Tuesday, 27 October 2009

Creating an Online Journal for CPD

The importance of careful thought and reflection on what we do as both teachers and learners can not be overestimated in terms of the learning process and retaining information in a way that we can actually use it and make it part of our experience and practice.

Keeping a teaching or learning journal can be a really important part of this process of reflection and writing entries can help us to reformulate what we have read or analyse our experiences and draw conclusions from them which we can later return to, share and reflect on again.

For me Penzu is a really good tool which can help me and my students or trainee teachers to do this.

How to create your learning journal

  • You will need to create a password and enter a username, email address and agree to the terms of use. Then you just click on ‘Submit’.

  • You can then start creating your journal entries by adding a text and title. Each entry is dated automatically and you can move from one entry to another using the tabs on the right of the page.

  • To add pictures, you simply click on the ‘Insert Photo’ icon at the top of the page and locate an image on your computer and upload it.

  • Once you have uploaded your pictures you simply click to insert the ones you want to use.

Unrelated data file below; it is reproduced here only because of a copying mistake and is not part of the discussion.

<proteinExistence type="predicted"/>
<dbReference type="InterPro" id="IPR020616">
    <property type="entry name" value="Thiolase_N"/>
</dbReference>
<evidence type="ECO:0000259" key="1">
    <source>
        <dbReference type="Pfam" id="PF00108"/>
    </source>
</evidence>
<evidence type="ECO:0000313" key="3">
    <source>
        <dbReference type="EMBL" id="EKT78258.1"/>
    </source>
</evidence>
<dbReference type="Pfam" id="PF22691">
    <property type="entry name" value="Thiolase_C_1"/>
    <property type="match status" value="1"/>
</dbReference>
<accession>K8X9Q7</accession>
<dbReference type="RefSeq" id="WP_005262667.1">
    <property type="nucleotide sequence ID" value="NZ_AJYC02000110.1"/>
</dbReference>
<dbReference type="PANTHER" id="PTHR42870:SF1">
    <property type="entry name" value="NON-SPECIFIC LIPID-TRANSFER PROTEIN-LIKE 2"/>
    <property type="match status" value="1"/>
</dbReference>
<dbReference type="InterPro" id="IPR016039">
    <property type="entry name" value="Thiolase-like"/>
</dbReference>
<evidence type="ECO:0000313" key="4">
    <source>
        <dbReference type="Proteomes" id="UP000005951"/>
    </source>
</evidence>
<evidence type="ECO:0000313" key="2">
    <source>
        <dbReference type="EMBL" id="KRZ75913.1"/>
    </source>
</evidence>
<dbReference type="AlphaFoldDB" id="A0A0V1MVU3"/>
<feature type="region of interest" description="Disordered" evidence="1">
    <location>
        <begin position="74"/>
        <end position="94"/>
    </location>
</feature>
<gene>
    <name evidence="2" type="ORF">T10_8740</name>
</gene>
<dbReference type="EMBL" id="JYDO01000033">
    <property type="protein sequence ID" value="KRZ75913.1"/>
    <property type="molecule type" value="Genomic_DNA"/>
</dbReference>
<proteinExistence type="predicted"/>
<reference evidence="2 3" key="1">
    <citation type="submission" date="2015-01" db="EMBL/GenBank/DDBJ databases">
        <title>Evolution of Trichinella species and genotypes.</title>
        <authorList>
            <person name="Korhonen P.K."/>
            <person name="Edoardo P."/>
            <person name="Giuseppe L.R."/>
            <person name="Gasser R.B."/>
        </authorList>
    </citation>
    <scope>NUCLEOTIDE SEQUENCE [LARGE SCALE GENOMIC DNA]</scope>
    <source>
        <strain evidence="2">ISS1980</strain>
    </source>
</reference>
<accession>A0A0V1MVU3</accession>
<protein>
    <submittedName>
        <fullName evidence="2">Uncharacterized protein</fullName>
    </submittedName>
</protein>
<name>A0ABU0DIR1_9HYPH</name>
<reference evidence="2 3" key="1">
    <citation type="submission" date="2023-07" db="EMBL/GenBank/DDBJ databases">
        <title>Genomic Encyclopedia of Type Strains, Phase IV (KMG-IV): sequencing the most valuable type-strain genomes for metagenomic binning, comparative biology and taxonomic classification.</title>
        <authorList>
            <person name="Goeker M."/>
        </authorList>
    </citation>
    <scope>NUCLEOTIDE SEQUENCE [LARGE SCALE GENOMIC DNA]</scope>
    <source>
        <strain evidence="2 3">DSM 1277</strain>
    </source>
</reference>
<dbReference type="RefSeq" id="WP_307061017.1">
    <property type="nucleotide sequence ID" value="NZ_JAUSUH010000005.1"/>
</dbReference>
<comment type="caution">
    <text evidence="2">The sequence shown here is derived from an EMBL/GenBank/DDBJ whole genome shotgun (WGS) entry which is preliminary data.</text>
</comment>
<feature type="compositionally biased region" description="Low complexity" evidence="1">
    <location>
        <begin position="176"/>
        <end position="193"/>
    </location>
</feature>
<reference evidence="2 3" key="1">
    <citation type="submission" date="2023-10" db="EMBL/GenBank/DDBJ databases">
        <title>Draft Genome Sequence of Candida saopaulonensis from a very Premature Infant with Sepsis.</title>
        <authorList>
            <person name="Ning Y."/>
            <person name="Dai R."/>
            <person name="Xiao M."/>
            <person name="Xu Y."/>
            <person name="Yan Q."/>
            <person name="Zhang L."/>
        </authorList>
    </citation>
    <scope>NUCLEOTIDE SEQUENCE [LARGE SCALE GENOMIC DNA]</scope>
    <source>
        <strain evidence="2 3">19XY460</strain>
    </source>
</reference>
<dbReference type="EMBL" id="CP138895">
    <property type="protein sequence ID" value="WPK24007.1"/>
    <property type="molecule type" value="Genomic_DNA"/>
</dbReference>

• The picture will appear in the margin and you can then drag it up or down to line it up with the text. Users click on the images to enlarge them.

  • To share journal entries you click on the share icon and this enables you to email your entry to someone else. You can either include your name and email along with a message or this can be done anonymously.

How we can use Penzu as a journal tool.
  • We can write short summaries of articles we have read and make a note of what our personal main points of interest or learning were from the article.
  • We can keep a journal of our teaching or training work and reflect on how classes went, compare these to our expectations and make notes of things we would like to try differently next time.
  • We can use it as an action research journal recording what we do in each lesson and setting out our objectives for the action research project. We can also ask students to use it to keep a journal of their reflections on our teaching and we can ask them to send us entries anonymously so that we can get unbiased feedback from our students on our teaching.